Chapter 3: "Flourish"
The Dirty Little Secrets of Drugs and Therapy
"Almost always, the effects are what is technically called "small". Depression is typical. Consider two treatments that are certified by vast literatures to "work": cognitive therapy for depression and selective serotonin reuptake inhibitors. Taking an average over the entire huge literature, for each you get a 65 percent relief rate, accompanied by a placebo effect that ranges from 45 percents to 55 percent....
Every form of psychotherapy I know, every exercise, is a "fighting the mountain" intervention. In other words, these therapies are not self-reinforcing and so the benefits fade over time. In general, talk therapy techniques all share the property of being difficult to do, no fun at all, and difficult to incorporate into your life. In fact, the way we measure how efficacious talk therapies are is by how long they last before they "melt" once treatments ends. Every single drug has exactly the same property: once you stop taking it, you are back to square one, and reoccurrence and relapse are on the rule."
Something is simply not working! What can we do...?
"How you celebrate is more predictive of strong relations that how you fight. People we care about often tell us about a victory, a triumph, and less momentous good things that happen to them. How we respond can either build the relationship or undermine it."
4 basic ways of responding and only one that is effective-
ACTIVE AND CONSTRUCTIVE RESPONDING:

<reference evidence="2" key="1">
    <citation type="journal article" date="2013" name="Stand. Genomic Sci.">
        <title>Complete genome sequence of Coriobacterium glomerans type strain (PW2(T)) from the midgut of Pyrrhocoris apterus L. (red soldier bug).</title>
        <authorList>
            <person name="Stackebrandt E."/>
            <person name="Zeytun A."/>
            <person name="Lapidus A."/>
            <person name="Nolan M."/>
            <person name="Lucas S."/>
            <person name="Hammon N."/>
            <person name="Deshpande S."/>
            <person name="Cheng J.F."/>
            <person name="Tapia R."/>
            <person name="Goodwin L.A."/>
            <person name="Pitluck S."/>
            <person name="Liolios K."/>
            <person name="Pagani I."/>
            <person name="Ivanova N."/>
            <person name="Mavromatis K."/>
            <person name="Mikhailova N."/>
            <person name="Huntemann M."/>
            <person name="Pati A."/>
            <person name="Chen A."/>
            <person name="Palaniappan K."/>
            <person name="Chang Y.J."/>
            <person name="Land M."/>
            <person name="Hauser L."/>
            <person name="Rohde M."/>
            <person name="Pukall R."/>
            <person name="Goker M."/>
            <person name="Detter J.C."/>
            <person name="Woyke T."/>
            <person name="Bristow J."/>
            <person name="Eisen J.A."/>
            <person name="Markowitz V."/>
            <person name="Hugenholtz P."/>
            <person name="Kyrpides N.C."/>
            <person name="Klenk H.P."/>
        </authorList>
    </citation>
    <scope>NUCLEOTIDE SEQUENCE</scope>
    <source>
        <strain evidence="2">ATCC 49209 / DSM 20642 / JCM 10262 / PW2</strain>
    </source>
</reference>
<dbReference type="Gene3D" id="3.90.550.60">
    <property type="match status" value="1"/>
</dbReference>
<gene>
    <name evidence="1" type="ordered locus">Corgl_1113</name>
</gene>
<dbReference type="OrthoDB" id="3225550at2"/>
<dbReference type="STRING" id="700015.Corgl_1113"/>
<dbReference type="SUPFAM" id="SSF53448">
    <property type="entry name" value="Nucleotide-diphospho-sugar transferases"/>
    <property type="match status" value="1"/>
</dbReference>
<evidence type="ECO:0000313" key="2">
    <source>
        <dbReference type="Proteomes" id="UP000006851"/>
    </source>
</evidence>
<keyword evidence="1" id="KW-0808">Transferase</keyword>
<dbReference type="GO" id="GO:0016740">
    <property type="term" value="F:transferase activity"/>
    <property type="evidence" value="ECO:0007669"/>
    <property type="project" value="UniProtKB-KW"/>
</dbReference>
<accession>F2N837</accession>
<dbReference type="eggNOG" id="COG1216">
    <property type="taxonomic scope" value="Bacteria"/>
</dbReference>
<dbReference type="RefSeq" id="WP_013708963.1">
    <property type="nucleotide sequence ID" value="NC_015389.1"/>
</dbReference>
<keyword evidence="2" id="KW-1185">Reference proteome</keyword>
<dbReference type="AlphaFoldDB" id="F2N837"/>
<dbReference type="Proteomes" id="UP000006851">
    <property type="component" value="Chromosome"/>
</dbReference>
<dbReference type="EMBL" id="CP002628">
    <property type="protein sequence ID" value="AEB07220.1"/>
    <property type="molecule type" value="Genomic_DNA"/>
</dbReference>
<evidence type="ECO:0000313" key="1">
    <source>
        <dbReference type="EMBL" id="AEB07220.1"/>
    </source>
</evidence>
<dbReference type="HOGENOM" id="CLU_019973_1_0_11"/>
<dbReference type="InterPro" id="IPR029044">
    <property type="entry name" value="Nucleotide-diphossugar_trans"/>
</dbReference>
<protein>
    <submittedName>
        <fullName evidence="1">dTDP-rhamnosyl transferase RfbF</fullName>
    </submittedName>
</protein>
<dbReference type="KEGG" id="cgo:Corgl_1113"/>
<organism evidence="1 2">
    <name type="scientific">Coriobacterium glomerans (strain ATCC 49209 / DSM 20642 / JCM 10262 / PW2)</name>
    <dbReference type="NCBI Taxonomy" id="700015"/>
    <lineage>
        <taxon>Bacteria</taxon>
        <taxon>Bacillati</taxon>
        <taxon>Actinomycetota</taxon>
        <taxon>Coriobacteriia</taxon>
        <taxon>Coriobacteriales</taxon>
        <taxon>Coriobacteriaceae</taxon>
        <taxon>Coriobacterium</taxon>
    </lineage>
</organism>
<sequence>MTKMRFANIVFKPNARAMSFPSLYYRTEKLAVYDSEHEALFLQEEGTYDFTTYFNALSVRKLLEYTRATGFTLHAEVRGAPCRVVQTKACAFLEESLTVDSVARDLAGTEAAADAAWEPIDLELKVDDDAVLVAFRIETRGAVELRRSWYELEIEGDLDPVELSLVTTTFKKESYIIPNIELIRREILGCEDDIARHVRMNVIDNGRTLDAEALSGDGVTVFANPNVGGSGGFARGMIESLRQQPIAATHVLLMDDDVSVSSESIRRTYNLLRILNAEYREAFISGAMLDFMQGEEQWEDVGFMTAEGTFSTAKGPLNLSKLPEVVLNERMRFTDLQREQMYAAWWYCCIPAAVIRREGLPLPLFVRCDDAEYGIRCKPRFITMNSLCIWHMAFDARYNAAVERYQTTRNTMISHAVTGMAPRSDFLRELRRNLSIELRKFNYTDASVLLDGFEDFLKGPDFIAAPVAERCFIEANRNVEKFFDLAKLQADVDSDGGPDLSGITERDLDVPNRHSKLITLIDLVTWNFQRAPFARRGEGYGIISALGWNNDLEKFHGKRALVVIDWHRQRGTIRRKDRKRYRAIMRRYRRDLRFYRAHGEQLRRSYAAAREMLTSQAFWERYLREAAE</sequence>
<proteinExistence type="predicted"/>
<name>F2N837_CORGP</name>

DEALING WITH NEGATIVE EMOTIONS:
"Negative emotions and the negative personality traits have very strong biological limits, and the best a clinician can ever do with the cosmetic approach is to get patients to live in the best part of their set range of depression or anxiety or anger. ..one thing that clinical psychology needs to develop in light of the heritable stubbornness of human pathologies is a psychology of "DEALING WITH IT." We need to tell our patients, "Look, the truth is that many days-no matter how successful we are in therapy-you will wake up feeling blue and thinking life is hopeless. Your job is not only to fight these feelings but also to heroically: functioning well even when you are very sad."
The vision of therapy in the future: THE C U R E !!!
1) Patients need to be told that the drugs and therapies are TEMPORARY symptom relievers only, and that they should expect reoccurrence when treatment stops
2) Treatment should not end when suffering is relieved. Patients need to learn the specific skills of positive psychology: how to have more positive emotion, more engagement, more meaning, more accomplishment, and better human relations. Unlike the skills of minimizing misery, these skills are self-sustaining. They likely treat depression and anxiety and they likely help prevent them as well. More important than relieving pathology, these skills are what flourishing is, and they are crucial to everyone's search for well-being